1. This forum section is a read-only archive which contains old newsgroup posts. If you wish to post a query, please do so in one of our main forum sections (here). This way you will get a faster, better response from the members on Motherboard Point.

OEM version of OS instead of full version!

Discussion in 'Laptops' started by Jeff Malka, Sep 27, 2003.

  1. Basically, the I386 folder is the "meat" of a retail CD. It has
    everything required to do a full install to a blank hard drive. There
    are two setup programs, WINNT.EXE (DOS-setup program), and WINNT32.EXE
    (Windows setup program, there must be a pre-existing version of Windows
    already running); some versions will only have one or the other, the
    best and most complete versions will have both. All that you need to
    use it (if you burn this folder to a CD) is a bootable floppy diskette
    with CD-ROM support; boot the floppy, then use DOS commands to change to
    the CD, change to the I386 folder and run WINNT.EXE. With a bit of
    effort, you can make the CD (on which you put I386) itself bootable,
    then you don't even need the floppy. If you "borrow" a retail CD from
    someone else, you can include the [relatively few and unimportant] other
    components of the CD that are not in I386, but none of them are even
    needed to install the OS, they are just "add-ons" that most people never
    use or see. Note, you don't want to use the I386 folder from a retail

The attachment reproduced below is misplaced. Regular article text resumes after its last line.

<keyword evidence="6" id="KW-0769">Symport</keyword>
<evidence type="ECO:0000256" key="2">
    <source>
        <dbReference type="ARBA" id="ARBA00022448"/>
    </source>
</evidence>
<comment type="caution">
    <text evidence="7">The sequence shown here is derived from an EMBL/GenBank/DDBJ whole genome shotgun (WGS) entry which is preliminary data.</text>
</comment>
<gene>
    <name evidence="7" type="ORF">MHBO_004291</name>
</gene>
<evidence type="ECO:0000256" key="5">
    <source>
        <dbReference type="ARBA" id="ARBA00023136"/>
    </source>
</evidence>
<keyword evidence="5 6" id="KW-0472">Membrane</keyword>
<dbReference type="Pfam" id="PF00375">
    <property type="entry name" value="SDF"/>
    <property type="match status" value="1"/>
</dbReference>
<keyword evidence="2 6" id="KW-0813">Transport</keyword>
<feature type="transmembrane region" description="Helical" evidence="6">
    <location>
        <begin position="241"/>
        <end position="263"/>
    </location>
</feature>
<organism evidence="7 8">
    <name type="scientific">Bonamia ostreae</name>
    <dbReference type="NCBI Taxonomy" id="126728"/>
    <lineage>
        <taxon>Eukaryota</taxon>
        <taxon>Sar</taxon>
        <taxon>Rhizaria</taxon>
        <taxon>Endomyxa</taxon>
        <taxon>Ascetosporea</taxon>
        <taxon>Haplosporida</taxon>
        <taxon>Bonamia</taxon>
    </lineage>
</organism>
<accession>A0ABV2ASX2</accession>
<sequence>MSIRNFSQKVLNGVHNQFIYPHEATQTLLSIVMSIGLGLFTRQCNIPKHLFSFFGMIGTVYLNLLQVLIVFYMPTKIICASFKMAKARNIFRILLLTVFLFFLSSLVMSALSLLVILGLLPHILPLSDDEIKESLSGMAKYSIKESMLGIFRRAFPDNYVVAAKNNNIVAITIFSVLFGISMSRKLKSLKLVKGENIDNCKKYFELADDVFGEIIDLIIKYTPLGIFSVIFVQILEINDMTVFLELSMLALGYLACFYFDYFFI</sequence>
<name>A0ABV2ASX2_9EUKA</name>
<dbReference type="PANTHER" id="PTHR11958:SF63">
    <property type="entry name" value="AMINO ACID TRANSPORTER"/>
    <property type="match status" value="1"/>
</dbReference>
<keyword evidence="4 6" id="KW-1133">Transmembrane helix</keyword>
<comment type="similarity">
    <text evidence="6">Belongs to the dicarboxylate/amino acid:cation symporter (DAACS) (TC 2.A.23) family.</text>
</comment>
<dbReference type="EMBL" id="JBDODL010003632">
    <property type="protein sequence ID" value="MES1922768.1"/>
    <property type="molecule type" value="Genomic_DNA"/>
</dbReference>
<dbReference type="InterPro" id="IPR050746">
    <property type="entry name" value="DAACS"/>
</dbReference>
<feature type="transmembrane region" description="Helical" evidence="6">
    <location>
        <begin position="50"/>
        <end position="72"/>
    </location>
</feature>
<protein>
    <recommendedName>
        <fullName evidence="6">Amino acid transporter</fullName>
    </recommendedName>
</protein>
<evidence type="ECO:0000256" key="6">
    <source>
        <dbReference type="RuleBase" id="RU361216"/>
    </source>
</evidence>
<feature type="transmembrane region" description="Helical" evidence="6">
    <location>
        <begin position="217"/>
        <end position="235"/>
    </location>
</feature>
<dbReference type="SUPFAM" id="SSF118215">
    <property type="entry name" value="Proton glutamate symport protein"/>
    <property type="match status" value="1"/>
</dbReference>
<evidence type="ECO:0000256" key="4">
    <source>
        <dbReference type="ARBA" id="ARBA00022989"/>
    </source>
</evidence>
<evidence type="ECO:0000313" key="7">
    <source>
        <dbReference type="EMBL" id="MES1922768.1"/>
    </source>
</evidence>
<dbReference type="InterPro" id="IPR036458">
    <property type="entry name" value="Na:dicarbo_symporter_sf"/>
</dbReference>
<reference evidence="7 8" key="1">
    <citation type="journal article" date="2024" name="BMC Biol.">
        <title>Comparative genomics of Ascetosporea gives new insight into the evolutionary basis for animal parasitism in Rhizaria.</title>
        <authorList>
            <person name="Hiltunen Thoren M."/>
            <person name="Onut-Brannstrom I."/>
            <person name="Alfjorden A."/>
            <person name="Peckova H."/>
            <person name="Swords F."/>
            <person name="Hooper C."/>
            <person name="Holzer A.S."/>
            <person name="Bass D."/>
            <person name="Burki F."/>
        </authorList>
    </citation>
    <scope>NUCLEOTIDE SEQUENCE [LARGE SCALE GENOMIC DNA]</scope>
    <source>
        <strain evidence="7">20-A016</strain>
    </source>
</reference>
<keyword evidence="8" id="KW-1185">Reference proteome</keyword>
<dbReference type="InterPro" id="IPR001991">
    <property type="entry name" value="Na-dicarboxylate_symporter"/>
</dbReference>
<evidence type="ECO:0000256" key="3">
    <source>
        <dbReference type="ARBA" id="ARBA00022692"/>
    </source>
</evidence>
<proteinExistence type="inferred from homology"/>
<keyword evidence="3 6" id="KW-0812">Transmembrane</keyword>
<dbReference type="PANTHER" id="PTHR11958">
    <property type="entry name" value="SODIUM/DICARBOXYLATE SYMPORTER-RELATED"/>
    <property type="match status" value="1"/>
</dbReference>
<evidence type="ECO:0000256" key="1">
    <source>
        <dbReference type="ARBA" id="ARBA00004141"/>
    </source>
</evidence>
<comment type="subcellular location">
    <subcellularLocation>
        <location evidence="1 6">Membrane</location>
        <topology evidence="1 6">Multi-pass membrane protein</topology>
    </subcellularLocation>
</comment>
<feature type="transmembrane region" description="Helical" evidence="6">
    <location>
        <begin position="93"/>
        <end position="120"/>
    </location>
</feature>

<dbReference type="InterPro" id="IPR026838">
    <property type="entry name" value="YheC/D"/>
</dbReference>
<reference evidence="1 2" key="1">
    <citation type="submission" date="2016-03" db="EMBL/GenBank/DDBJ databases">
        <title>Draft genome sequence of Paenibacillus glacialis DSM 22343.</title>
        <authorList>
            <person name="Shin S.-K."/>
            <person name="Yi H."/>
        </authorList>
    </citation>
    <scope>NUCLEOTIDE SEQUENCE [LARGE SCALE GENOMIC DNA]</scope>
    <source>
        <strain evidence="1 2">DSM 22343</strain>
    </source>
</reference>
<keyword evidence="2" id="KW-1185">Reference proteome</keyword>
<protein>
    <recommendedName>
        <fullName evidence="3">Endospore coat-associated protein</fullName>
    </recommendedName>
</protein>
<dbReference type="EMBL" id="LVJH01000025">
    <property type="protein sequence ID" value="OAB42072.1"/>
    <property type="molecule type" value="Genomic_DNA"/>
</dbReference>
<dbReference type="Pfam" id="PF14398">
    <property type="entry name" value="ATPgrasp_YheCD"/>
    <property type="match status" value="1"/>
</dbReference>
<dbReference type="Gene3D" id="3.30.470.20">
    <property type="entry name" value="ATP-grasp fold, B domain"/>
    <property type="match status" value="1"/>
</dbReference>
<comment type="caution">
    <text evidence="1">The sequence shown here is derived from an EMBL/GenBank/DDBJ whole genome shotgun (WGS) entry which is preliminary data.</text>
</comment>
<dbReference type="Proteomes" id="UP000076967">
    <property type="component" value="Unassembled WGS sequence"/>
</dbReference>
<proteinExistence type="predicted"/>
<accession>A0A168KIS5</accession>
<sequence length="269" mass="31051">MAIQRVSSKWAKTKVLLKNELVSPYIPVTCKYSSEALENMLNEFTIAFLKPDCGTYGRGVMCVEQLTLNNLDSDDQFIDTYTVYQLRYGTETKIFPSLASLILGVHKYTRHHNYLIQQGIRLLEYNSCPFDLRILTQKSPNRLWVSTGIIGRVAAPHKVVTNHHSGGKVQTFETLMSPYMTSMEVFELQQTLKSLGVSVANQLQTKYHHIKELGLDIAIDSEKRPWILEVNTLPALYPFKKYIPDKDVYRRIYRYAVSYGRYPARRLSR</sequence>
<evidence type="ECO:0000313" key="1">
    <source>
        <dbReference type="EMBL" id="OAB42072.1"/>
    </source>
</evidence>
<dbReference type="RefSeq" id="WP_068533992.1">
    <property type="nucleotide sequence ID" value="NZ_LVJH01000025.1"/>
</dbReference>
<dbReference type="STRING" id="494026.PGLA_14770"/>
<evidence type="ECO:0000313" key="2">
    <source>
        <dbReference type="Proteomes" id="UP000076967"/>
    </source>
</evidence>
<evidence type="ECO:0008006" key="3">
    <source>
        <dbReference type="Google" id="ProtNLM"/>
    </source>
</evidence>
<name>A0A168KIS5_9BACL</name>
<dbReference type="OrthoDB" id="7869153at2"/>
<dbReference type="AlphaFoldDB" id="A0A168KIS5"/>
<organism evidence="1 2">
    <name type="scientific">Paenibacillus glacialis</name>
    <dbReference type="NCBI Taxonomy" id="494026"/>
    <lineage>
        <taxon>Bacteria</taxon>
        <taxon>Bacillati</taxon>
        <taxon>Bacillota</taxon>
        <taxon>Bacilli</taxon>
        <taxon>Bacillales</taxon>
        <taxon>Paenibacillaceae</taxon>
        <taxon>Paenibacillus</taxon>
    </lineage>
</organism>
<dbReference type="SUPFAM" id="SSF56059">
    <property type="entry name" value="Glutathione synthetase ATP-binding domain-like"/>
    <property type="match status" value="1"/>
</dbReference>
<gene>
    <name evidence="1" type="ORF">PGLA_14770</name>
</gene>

CD, because your "product key" won't work with a retail I386 folder, and
    the activation process is different.

    Note, when installing Windows to a new system, the best way to do it is
    to first make the hard drive DOS-bootable to a "C:\>" prompt, then copy
    the installation folder (I386, or Win98 or Win9X) to the hard drive
    using the DOS XCOPY command, then actually do the install from the
    installation folder on the hard drive. Leave the installation folder on
    the hard drive permanently, so that you are never in a situation in
    which you ever need the OS CD (you may be ASKED for the CD on occasion,
    but just "point" the request to the installation folder on the hard drive).
     
    Barry Watzman, Oct 1, 2003
    #21
    1. Advertisements

  2. One could argue that if you remember it, you didn't have enough!
     
    Barry Watzman, Oct 1, 2003
    #22
    1. Advertisements

  3. Jeff Malka

    HPLeft Guest

    Thanks, Barry.

    Matt C

     
    HPLeft, Oct 1, 2003
    #23
  4. Jeff Malka

    Gary Tait Guest

    Whereas On Sun, 28 Sep 2003 17:06:52 +0100, Nuckfut <>
    scribbled:
    , I thus relpy:
    That is illegal thouugh, and as said, your OEM product key will not
    work with the retail OEM.
     
    Gary Tait, Oct 1, 2003
    #24
  5. Jeff Malka

    Gary Tait Guest

    Whereas On Sun, 28 Sep 2003 10:04:35 -0400, "Jeff Malka"
    Read the manual or whatever for your burning software. Generally, you
    will need either a bootable floppy, or the image from a bootable
    floppy.
     
    Gary Tait, Oct 1, 2003
    #25
  6. Jeff Malka

    Nuckfut Guest

    NO IT IS NOT ILLEGAL. You pay for the licence, not the media. Microsof
    couldn't give a rats arse what you use as the installation media as
    long as you're using a legitimate licence.

    Oh, and BTW, therre's no such thing as a retail OEM, there's OEM and
    there's RETAIL.
     
    Nuckfut, Oct 2, 2003
    #26
  7. Jeff Malka

    BillKirch Guest

    Hey, I remember when I had my first beer, too!

    ####################33
    David Letterman ..circa 1976. BG
     
    BillKirch, Oct 2, 2003
    #27
    1. Advertisements

Ask a Question

Want to reply to this thread or ask your own question?

You'll need to choose a username for the site, which only take a couple of moments (here). After that, you can post your question and our members will help you out.